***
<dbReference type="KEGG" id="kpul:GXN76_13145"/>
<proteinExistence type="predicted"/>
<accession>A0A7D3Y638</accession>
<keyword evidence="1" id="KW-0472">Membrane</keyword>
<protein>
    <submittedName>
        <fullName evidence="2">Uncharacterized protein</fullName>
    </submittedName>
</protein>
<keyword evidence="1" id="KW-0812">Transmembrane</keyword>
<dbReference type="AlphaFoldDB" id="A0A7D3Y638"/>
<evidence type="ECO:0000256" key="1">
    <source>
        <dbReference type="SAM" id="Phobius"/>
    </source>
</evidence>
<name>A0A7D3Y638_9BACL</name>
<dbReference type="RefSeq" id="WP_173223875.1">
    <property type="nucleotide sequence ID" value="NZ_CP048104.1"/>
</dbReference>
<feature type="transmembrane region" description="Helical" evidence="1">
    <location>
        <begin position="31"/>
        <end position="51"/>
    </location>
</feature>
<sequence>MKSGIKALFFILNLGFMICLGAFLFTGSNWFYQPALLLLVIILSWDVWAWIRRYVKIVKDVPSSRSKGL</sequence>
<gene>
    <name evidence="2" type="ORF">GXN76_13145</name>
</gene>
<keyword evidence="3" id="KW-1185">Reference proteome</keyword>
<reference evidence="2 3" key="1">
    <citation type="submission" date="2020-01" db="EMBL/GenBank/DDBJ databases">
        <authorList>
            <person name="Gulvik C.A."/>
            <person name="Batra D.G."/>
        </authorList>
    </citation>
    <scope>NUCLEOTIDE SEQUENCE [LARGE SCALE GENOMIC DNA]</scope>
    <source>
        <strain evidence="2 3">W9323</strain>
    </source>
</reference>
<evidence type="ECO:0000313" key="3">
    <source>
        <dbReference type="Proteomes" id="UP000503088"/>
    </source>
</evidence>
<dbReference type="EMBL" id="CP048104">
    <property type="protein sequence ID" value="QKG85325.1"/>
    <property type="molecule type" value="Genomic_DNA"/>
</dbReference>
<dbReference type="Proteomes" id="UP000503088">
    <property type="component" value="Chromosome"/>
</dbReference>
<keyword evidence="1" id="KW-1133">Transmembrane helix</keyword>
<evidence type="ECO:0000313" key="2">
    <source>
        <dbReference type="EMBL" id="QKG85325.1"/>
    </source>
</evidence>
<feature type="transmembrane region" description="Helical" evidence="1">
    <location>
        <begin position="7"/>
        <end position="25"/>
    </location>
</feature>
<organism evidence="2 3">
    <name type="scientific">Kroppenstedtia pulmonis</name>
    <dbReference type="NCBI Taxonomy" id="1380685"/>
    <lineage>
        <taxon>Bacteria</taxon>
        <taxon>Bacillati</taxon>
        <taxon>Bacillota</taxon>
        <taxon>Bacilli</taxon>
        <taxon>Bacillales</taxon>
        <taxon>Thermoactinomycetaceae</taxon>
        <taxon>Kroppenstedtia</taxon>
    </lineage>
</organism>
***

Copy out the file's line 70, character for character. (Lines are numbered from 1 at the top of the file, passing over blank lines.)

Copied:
    <dbReference type="NCBI Taxonomy" id="1380685"/>